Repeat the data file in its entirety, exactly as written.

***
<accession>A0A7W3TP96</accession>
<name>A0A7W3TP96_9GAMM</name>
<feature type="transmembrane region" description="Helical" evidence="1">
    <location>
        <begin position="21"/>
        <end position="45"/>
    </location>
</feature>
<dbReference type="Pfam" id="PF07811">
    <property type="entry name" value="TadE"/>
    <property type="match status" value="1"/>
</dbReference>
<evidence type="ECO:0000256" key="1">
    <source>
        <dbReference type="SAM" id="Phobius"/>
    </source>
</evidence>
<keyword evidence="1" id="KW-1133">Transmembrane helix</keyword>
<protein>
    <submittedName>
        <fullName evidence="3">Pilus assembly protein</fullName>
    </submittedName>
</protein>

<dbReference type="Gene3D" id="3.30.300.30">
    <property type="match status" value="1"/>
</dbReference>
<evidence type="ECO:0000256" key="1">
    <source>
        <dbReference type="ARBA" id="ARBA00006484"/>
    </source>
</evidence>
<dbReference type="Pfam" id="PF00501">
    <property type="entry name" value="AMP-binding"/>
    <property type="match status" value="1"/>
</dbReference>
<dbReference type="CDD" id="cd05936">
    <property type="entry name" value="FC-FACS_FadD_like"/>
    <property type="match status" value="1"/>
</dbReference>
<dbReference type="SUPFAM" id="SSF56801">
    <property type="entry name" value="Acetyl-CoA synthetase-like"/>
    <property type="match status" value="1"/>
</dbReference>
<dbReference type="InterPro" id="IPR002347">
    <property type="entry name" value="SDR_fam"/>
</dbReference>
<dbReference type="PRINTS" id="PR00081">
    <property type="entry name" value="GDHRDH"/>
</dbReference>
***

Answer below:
<accession>A0A7W3TP96</accession>
<name>A0A7W3TP96_9GAMM</name>
<feature type="transmembrane region" description="Helical" evidence="1">
    <location>
        <begin position="21"/>
        <end position="45"/>
    </location>
</feature>
<dbReference type="Pfam" id="PF07811">
    <property type="entry name" value="TadE"/>
    <property type="match status" value="1"/>
</dbReference>
<evidence type="ECO:0000256" key="1">
    <source>
        <dbReference type="SAM" id="Phobius"/>
    </source>
</evidence>
<keyword evidence="1" id="KW-1133">Transmembrane helix</keyword>
<protein>
    <submittedName>
        <fullName evidence="3">Pilus assembly protein</fullName>
    </submittedName>
</protein>

<dbReference type="Gene3D" id="3.30.300.30">
    <property type="match status" value="1"/>
</dbReference>
<evidence type="ECO:0000256" key="1">
    <source>
        <dbReference type="ARBA" id="ARBA00006484"/>
    </source>
</evidence>
<dbReference type="Pfam" id="PF00501">
    <property type="entry name" value="AMP-binding"/>
    <property type="match status" value="1"/>
</dbReference>
<dbReference type="CDD" id="cd05936">
    <property type="entry name" value="FC-FACS_FadD_like"/>
    <property type="match status" value="1"/>
</dbReference>
<dbReference type="SUPFAM" id="SSF56801">
    <property type="entry name" value="Acetyl-CoA synthetase-like"/>
    <property type="match status" value="1"/>
</dbReference>
<dbReference type="InterPro" id="IPR002347">
    <property type="entry name" value="SDR_fam"/>
</dbReference>
<dbReference type="PRINTS" id="PR00081">
    <property type="entry name" value="GDHRDH"/>
</dbReference>